Religion. In the more distant past the Avars preferred their ancient religion with its pantheon of pagan gods located on mountaintops (the Avar "Olympus" was Mount Tlili Meer), including the chief god Ts'ob. Between the fifth and twelfth centuries Georgian Orthodox Christianity penetrated Avaria; its remnants include the temple of Datun, crosses with Avar-language epitaphs from Khunzakh, and the names of the days of the week. The prevailing religion since the thirteenth century has been Sunni Islam. Two important holy places are situated in Avar territory, and there are many Quranic schools, countless houses of prayer, and a generally high level of religious observance (Bennigsen and Wimbush 1986, 179). The religious functionaries— dibir (mullah) and budun (mosque official)—were paid not from the property of the mosques but from communal funds. There were mosques in every settlement. Attached to large mosques were parochial schools. Pagan beliefs were interwoven with those of Islam.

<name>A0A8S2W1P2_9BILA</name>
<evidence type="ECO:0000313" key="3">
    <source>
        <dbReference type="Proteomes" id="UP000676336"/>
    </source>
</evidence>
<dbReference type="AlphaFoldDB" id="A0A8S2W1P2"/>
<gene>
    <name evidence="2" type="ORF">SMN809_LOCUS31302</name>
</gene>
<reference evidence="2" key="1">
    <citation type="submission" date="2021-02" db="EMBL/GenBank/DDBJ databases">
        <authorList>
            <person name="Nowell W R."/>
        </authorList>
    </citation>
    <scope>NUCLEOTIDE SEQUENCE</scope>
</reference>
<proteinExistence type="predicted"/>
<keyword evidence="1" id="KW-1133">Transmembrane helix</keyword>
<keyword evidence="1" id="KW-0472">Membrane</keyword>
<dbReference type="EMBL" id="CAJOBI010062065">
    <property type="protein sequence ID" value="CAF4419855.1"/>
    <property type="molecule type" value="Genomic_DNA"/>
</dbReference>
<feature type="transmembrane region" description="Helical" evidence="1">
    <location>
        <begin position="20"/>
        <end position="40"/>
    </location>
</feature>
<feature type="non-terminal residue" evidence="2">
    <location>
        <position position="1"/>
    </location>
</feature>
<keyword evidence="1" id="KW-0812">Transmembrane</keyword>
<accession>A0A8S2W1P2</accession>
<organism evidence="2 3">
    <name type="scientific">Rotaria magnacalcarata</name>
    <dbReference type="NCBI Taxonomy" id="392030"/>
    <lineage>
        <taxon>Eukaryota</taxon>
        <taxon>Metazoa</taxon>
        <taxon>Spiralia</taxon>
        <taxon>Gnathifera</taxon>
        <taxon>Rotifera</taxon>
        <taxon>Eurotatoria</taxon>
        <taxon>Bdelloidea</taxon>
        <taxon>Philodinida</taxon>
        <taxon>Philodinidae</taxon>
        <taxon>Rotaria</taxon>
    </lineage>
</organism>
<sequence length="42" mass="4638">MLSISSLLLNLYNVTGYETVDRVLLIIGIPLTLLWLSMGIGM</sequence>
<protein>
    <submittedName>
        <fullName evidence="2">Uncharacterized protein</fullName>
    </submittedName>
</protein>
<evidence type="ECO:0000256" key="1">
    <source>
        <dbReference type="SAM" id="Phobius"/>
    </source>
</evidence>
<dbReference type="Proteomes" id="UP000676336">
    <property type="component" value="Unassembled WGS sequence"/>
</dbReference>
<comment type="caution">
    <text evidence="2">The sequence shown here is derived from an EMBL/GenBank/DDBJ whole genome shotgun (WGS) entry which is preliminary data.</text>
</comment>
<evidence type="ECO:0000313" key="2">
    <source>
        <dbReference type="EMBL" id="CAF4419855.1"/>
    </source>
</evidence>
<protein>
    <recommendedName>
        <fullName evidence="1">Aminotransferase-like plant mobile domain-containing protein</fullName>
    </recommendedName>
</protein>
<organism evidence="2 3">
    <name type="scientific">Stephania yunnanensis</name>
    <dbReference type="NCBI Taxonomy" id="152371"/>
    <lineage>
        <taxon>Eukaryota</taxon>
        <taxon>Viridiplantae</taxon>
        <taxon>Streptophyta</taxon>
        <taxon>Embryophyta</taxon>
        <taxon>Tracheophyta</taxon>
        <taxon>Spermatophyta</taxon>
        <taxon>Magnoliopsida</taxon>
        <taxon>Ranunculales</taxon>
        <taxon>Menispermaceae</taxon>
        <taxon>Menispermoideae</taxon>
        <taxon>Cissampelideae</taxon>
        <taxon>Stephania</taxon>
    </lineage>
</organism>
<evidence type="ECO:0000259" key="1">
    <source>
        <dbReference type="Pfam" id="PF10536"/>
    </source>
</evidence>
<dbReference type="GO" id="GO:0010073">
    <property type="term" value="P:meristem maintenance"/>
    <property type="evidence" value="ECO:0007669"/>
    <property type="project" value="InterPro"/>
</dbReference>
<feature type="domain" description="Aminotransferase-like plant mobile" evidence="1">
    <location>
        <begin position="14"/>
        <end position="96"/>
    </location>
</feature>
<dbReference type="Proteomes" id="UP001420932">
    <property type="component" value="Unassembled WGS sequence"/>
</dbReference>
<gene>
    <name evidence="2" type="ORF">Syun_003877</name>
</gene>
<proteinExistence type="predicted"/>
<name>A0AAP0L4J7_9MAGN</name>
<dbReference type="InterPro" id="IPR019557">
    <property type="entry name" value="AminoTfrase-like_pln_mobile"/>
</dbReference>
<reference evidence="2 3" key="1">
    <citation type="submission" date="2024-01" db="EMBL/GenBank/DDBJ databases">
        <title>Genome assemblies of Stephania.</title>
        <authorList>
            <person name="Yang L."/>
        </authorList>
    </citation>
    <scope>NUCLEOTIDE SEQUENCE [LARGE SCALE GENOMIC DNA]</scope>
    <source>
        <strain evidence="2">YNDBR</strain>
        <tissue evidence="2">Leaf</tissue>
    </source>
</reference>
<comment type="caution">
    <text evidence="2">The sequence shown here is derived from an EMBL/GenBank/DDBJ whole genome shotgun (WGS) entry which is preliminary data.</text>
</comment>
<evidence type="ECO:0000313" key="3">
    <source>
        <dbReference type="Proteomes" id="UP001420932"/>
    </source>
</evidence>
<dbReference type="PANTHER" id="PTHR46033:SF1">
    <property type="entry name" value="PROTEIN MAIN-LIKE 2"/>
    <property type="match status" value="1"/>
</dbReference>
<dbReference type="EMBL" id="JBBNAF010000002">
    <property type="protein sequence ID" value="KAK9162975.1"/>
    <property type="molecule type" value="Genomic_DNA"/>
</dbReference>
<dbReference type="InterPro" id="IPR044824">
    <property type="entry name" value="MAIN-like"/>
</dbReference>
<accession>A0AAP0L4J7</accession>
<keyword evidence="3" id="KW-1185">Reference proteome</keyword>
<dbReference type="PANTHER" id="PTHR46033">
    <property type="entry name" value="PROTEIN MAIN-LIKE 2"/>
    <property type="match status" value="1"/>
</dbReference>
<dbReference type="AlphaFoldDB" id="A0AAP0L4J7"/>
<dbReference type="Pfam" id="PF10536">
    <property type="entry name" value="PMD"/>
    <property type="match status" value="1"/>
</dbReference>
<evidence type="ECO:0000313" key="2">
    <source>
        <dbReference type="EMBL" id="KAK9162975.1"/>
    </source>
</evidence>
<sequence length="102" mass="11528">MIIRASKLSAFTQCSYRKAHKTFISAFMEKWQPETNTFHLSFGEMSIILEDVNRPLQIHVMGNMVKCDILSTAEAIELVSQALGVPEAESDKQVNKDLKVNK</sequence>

Ceremonies. Ancient ceremonies were preserved, among which the most popular was the New Year's festival of ots bay ("bull harnessing"), celebrated during the vernal equinox. A festival is always accompanied by athletic contests. Today innovations are giving these ceremonies new content, and only the basic elements of the past are being preserved. Avar wedding ceremonies are quite elaborate, accompanied by folk dances and folk music. There also exists an established genre of keening and singing by women during funerals ( mau ) .
Medicine. Sorcerers using magic amulets and other such objects held a significant place in folk medicine. At the same time village mullahs would write out special incantations and prayers, as recommended in books of home cures in the Muslim world. The remedies of Eastern medicine were closely integrated with magical methods. Those who specialized in physical trauma were highly skilled; masters of traditional medicine are known to have performed trephination. The Alibutaev lineage from Sogratl had seventeen generations of healers. Today all large populated areas have medical stations and there are modern clinics in regional centers and cities.
Death and Afterlife. Avar believers imagine a life after death in accordance with Islamic eschatology, with elements of superstition from earlier religions. Funeral rituals are also carried out in accordance with Islamic prescriptions.